Board Topic: Home Improvement Loan on Rental Property
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Home Improvement Loan on Rental Property

Posted by: Kim Sep 1 2003, 08:10 AM
First, this is a great site and thanks for the info I've taken from it already.
A house in our neighborhood has been forclosed within the past year. It only needs cosmetic improvements and a couple of very minor repairs. The house appraised for $96,000 but we've contacted the bank and can purchase it now for $75,000. My husband and two of his friends are interested in buying this house as a rental, as the first in what they hope will be several more to come. They've found a 15-year mortgage from a broker in the area. With 10% down, the monthly payments will be around $750. They will all come out of pocket for the downpayment, closing costs and cost of repairs/improvements. They are also setting aside $3,000 to cover the mortgage during vacancies in the initial year.
My concern is that they want to take a home improvement loan out right away in case the home is vacant for more than 4 months. They've found this opportunity at Prime + 2.5%. I think it would be best to come out of pocket for the mortgage when the house is empty but they keep saying that it's better to spend someone else's money. Since this is supposed to be a long term arrangement, I don't see how it is someone else's money but I was hoping to get your professional opinion. What would be best?

Posted by: loanuniverse Sep 2 2003, 11:16 AM
QUOTE
My concern is that they want to take a home improvement loan out right away in case the home is vacant for more than 4 months. They've found this opportunity at Prime + 2.5%. I think it would be best to come out of pocket for the mortgage when the house is empty but they keep saying that it's better to spend someone else's money. Since this is supposed to be a long term arrangement, I don't see how it is someone else's money but I was hoping to get your professional opinion. What would be best?


Well Kim, you are showing an aversion to credit that can be interpreted as both a good trait or a bad trait. I am not going to judge since I am a little adverse at carrying debt myself. This is reflected in the extra $100 that I always try to send my residential lender every month to be applied to principal. I figure that this will cut about one-year from my fifteen-year mortgage and give the satisfaction of having a paid off house while still in my forties. While in my brain, I understand that this is probably the cheapest long-term loan I would ever get, there is a lot to be said for the peace of mind of having no debt.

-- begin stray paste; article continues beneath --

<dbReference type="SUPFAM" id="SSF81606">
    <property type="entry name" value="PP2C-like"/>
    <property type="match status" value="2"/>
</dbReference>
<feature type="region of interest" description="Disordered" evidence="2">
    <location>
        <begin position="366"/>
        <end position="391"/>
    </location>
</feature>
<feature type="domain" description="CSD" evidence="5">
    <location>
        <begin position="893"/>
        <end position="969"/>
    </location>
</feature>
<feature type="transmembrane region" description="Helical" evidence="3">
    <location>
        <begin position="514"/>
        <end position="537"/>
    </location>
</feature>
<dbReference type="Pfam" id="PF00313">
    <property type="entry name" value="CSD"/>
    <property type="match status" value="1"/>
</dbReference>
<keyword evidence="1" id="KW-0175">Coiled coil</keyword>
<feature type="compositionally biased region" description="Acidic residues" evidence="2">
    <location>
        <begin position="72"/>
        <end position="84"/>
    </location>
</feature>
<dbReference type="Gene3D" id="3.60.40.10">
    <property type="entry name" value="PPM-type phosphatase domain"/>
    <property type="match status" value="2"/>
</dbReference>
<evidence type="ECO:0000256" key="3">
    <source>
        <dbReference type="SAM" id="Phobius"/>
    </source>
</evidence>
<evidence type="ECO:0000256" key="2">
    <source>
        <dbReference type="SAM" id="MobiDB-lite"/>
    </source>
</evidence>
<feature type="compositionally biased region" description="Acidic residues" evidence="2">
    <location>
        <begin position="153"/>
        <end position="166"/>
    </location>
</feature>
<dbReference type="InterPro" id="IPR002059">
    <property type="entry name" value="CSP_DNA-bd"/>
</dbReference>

On the other hand, your husband and his friends wants to use credit aggressively, and I am going to have to take more of his side in this issue. When it comes to investments, it is usually best to use ”other people’s money”. If the rental income is enough to pay the combined debt service of both loans, there is no reason to not go for it and keep the cash as a reserve. The use of leverage is a great way to improve the return on investment.

Lets use some hypothetical numbers. Assuming that the home improvement loan is for $10,000 and is amortized over 15 years, then your debt service for that loan is $100. Using your figure of $750 payment for the mortgage then the combined debt service of the two loans is $850 a month. Now lets assume that your rental income is $950. Your gross profit would be $100 a month or $1,200 a year. This translates into a 16.0% annual return to your $7,500 investment { the 10% down payment used in the purchase }.

However, if your husband and friends were to put the $10,000 themselves, then the debt service would be $750, rental income would be $950, your gross profit would be $200 a month or $2,400 a year. This translates into a 13.7% annual return on your $17,500 investment { the 10% down payment plus the additional $10,000 }

In addition, if the house is not rented, your husband and friends can use those $10,000 to make payments on the loans while the house is still vacant.

Hope this helps.

P.S. & Disclaimer: this is very simplified and only works if you can make more of a return than the cost of borrowed funds. In addition, other factors might affect the whole calculation.

Posted by: Kim Sep 3 2003, 02:24 PM
Thanks for your help. I'm not very good at admitting I'm wrong, but I'm glad they are on the right path.
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